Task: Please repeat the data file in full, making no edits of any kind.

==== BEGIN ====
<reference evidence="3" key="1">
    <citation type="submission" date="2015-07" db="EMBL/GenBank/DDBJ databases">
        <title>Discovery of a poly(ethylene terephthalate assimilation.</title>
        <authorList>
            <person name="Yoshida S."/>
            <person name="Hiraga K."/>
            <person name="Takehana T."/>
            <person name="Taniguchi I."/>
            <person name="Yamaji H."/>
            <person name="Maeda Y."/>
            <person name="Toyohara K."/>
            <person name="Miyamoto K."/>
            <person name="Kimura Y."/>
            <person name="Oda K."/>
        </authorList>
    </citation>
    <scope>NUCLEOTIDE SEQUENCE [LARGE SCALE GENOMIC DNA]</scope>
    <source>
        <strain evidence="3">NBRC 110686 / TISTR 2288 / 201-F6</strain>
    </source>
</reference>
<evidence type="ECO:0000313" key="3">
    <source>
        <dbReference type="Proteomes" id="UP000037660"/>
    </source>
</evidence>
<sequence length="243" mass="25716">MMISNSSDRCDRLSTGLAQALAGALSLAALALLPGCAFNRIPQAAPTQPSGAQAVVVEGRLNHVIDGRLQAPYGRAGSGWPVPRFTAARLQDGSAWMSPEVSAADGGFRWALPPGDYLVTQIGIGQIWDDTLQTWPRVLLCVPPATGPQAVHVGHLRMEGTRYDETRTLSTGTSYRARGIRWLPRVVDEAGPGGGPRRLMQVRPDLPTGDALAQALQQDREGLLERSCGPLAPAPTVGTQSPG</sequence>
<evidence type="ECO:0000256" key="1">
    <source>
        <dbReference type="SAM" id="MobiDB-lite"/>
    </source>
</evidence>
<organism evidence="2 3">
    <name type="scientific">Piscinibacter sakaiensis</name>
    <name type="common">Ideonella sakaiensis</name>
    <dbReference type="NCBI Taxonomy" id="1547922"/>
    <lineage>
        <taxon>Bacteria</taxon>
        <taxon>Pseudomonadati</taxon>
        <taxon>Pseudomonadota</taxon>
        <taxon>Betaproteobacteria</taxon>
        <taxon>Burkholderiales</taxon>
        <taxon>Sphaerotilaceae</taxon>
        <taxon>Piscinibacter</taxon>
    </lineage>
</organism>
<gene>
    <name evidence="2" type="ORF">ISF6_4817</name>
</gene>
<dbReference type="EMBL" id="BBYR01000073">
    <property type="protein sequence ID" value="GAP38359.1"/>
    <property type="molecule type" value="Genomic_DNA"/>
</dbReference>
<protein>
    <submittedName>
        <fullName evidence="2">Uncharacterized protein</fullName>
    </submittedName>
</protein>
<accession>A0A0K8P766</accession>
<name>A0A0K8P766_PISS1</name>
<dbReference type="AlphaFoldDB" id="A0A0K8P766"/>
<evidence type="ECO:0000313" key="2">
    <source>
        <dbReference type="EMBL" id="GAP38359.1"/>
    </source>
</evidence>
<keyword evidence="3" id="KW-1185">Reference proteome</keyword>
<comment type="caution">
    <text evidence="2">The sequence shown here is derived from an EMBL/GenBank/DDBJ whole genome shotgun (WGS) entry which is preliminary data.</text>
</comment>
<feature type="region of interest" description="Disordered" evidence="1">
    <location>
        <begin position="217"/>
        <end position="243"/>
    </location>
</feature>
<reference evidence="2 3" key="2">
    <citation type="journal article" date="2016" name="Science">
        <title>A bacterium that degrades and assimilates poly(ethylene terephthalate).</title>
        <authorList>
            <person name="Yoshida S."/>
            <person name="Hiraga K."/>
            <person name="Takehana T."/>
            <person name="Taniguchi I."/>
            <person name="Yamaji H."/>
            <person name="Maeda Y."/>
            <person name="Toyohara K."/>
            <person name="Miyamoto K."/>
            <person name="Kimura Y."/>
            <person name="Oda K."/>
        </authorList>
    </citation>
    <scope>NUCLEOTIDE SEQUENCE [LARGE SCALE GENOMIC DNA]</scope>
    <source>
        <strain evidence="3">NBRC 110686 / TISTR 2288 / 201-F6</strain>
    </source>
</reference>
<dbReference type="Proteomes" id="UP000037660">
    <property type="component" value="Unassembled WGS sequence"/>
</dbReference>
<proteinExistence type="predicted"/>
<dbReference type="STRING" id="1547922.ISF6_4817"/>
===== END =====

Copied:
<reference evidence="3" key="1">
    <citation type="submission" date="2015-07" db="EMBL/GenBank/DDBJ databases">
        <title>Discovery of a poly(ethylene terephthalate assimilation.</title>
        <authorList>
            <person name="Yoshida S."/>
            <person name="Hiraga K."/>
            <person name="Takehana T."/>
            <person name="Taniguchi I."/>
            <person name="Yamaji H."/>
            <person name="Maeda Y."/>
            <person name="Toyohara K."/>
            <person name="Miyamoto K."/>
            <person name="Kimura Y."/>
            <person name="Oda K."/>
        </authorList>
    </citation>
    <scope>NUCLEOTIDE SEQUENCE [LARGE SCALE GENOMIC DNA]</scope>
    <source>
        <strain evidence="3">NBRC 110686 / TISTR 2288 / 201-F6</strain>
    </source>
</reference>
<evidence type="ECO:0000313" key="3">
    <source>
        <dbReference type="Proteomes" id="UP000037660"/>
    </source>
</evidence>
<sequence length="243" mass="25716">MMISNSSDRCDRLSTGLAQALAGALSLAALALLPGCAFNRIPQAAPTQPSGAQAVVVEGRLNHVIDGRLQAPYGRAGSGWPVPRFTAARLQDGSAWMSPEVSAADGGFRWALPPGDYLVTQIGIGQIWDDTLQTWPRVLLCVPPATGPQAVHVGHLRMEGTRYDETRTLSTGTSYRARGIRWLPRVVDEAGPGGGPRRLMQVRPDLPTGDALAQALQQDREGLLERSCGPLAPAPTVGTQSPG</sequence>
<evidence type="ECO:0000256" key="1">
    <source>
        <dbReference type="SAM" id="MobiDB-lite"/>
    </source>
</evidence>
<organism evidence="2 3">
    <name type="scientific">Piscinibacter sakaiensis</name>
    <name type="common">Ideonella sakaiensis</name>
    <dbReference type="NCBI Taxonomy" id="1547922"/>
    <lineage>
        <taxon>Bacteria</taxon>
        <taxon>Pseudomonadati</taxon>
        <taxon>Pseudomonadota</taxon>
        <taxon>Betaproteobacteria</taxon>
        <taxon>Burkholderiales</taxon>
        <taxon>Sphaerotilaceae</taxon>
        <taxon>Piscinibacter</taxon>
    </lineage>
</organism>
<gene>
    <name evidence="2" type="ORF">ISF6_4817</name>
</gene>
<dbReference type="EMBL" id="BBYR01000073">
    <property type="protein sequence ID" value="GAP38359.1"/>
    <property type="molecule type" value="Genomic_DNA"/>
</dbReference>
<protein>
    <submittedName>
        <fullName evidence="2">Uncharacterized protein</fullName>
    </submittedName>
</protein>
<accession>A0A0K8P766</accession>
<name>A0A0K8P766_PISS1</name>
<dbReference type="AlphaFoldDB" id="A0A0K8P766"/>
<evidence type="ECO:0000313" key="2">
    <source>
        <dbReference type="EMBL" id="GAP38359.1"/>
    </source>
</evidence>
<keyword evidence="3" id="KW-1185">Reference proteome</keyword>
<comment type="caution">
    <text evidence="2">The sequence shown here is derived from an EMBL/GenBank/DDBJ whole genome shotgun (WGS) entry which is preliminary data.</text>
</comment>
<feature type="region of interest" description="Disordered" evidence="1">
    <location>
        <begin position="217"/>
        <end position="243"/>
    </location>
</feature>
<reference evidence="2 3" key="2">
    <citation type="journal article" date="2016" name="Science">
        <title>A bacterium that degrades and assimilates poly(ethylene terephthalate).</title>
        <authorList>
            <person name="Yoshida S."/>
            <person name="Hiraga K."/>
            <person name="Takehana T."/>
            <person name="Taniguchi I."/>
            <person name="Yamaji H."/>
            <person name="Maeda Y."/>
            <person name="Toyohara K."/>
            <person name="Miyamoto K."/>
            <person name="Kimura Y."/>
            <person name="Oda K."/>
        </authorList>
    </citation>
    <scope>NUCLEOTIDE SEQUENCE [LARGE SCALE GENOMIC DNA]</scope>
    <source>
        <strain evidence="3">NBRC 110686 / TISTR 2288 / 201-F6</strain>
    </source>
</reference>
<dbReference type="Proteomes" id="UP000037660">
    <property type="component" value="Unassembled WGS sequence"/>
</dbReference>
<proteinExistence type="predicted"/>
<dbReference type="STRING" id="1547922.ISF6_4817"/>